Water Reuse


With more than 2700 members, the Water Reuse Specialist Group (WRSG) is the largest specialist group within IWA. The mission of the WRSG is to facilitate the implementation of safe water reuse practice through the promotion of successful water reuse projects, innovative tools and the sharing of information via our international knowledge network. We strongly believe that, if well managed, water reuse can play a critical role in integrated water resources management and thereby improve the quality of life in developed and developing countries. In addition, water reuse can also contribute to energy savings within the water cycle, as it can be more energy efficient to recycle water compared to long distance transport or to desalinate sea or brackish water. Energy recovery strategies from used water integrated into water reclamation projects can offer additional opportunities for energy efficient water reuse.

A major barrier to implementing water reuse is the lack of uniform standards that specify use specific requirements. While several countries have or are considering regulations for various reuse practices, the WRSG is fostering a more uniform approach to water reuse providing water qualities that are fit for the specific purpose. In addition, providing confidence in sharing knowledge regarding water reuse practices in different countries can help building trust in water reuse projects. The WRSG is making contributions to this very critical element by conducting international conference and workshops and preparing publications and technical guidance documents to further promote various water reuse practices. In 2015, the WRSG organized the 10th IWA International Conference on Water Reclamation and Reuse in Harbin, China. Preparations are ongoing for a workshop on potable water reuse at the 2016 IWA World Water Congress in Brisbane, Australia.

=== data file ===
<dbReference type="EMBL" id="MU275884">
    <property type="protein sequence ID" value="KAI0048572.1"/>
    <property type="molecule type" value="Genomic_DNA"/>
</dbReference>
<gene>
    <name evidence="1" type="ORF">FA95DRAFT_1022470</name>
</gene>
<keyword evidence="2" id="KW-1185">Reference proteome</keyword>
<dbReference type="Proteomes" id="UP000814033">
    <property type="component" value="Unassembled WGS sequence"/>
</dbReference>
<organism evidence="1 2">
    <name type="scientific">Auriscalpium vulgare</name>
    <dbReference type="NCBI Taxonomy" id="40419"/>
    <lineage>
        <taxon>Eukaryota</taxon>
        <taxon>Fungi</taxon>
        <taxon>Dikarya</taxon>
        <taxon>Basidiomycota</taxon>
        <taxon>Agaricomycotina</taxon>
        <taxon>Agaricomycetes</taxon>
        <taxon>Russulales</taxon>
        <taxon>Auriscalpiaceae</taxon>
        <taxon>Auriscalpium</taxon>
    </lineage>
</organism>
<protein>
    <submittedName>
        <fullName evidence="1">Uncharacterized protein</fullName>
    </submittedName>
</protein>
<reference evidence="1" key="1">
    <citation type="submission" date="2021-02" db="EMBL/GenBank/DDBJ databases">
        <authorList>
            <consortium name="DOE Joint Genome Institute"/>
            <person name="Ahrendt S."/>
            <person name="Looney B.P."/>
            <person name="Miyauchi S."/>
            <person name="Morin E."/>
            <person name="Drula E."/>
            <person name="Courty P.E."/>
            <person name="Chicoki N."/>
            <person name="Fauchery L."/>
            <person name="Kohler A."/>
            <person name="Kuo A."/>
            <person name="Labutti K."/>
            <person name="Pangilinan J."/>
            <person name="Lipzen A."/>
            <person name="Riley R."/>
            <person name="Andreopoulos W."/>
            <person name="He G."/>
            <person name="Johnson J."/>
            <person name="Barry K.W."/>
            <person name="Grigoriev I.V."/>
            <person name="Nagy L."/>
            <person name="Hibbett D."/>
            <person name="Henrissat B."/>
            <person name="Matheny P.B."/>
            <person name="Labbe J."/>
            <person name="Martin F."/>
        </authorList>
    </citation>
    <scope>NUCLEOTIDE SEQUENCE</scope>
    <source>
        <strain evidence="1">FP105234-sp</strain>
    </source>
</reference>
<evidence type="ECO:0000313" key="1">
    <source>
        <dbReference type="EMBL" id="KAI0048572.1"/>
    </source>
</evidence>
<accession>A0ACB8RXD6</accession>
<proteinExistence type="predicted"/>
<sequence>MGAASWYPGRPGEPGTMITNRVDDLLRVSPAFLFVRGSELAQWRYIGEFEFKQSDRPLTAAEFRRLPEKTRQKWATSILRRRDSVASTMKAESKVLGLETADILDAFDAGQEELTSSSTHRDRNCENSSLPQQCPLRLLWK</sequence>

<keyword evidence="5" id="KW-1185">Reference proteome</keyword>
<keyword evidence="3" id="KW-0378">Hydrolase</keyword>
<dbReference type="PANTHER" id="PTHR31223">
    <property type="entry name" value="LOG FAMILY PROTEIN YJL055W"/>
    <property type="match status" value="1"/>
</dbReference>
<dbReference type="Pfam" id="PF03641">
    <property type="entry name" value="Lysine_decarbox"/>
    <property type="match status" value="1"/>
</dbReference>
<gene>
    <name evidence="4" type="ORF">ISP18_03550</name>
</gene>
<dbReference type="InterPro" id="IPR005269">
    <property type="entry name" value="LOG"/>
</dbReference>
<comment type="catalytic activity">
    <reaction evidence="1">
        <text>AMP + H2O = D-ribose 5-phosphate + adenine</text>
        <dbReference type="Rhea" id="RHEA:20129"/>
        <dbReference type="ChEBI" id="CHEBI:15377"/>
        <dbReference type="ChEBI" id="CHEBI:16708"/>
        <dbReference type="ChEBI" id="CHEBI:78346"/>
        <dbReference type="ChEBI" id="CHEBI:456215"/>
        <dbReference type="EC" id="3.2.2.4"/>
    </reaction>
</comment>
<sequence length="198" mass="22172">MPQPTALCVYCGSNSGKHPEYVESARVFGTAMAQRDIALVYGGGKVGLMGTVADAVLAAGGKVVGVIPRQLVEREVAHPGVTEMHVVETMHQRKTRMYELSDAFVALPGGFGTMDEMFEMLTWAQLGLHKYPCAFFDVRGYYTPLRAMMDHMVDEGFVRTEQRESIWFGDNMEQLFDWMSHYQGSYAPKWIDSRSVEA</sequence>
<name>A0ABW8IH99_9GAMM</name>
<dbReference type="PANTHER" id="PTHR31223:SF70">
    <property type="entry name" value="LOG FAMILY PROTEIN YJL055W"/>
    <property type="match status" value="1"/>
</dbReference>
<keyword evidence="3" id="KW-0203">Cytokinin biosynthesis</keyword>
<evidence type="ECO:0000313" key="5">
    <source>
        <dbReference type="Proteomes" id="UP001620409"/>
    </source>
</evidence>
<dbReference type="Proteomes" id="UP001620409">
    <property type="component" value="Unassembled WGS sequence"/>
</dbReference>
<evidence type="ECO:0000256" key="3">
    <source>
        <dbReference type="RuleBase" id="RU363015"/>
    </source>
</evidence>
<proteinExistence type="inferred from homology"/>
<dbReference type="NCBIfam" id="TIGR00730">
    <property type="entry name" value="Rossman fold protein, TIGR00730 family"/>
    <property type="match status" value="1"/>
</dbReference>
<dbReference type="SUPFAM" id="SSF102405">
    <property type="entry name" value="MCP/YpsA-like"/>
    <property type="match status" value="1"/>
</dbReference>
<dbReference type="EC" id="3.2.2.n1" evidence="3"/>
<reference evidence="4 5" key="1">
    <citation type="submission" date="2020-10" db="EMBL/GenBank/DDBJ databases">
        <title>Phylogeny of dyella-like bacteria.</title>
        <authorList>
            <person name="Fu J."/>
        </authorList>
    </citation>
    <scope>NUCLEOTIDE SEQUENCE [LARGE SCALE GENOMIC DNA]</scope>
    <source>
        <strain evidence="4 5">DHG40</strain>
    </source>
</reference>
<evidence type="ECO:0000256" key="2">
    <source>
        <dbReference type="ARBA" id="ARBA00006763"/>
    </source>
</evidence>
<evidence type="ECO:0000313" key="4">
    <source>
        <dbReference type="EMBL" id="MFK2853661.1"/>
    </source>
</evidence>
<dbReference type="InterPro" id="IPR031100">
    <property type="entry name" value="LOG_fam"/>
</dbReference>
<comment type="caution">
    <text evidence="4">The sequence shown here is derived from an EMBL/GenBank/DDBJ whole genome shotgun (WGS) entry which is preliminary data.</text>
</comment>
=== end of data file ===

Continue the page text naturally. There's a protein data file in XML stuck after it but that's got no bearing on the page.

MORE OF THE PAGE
Traditionally, non-potable water reuse has played a significant role in agricultural irrigation and urban landscape irrigation. These reuse applications will continue to be practiced in many parts of the world. Regions that suffer from severe water scarcity, potable water reuse is of increasing interest. Recent studies are endorsing the viability of indirect and direct potable water reuse for future water supply using unconventional resources. This growing trend towards potable reuse has the potential to significantly transform integrated water resource management of cities of the future.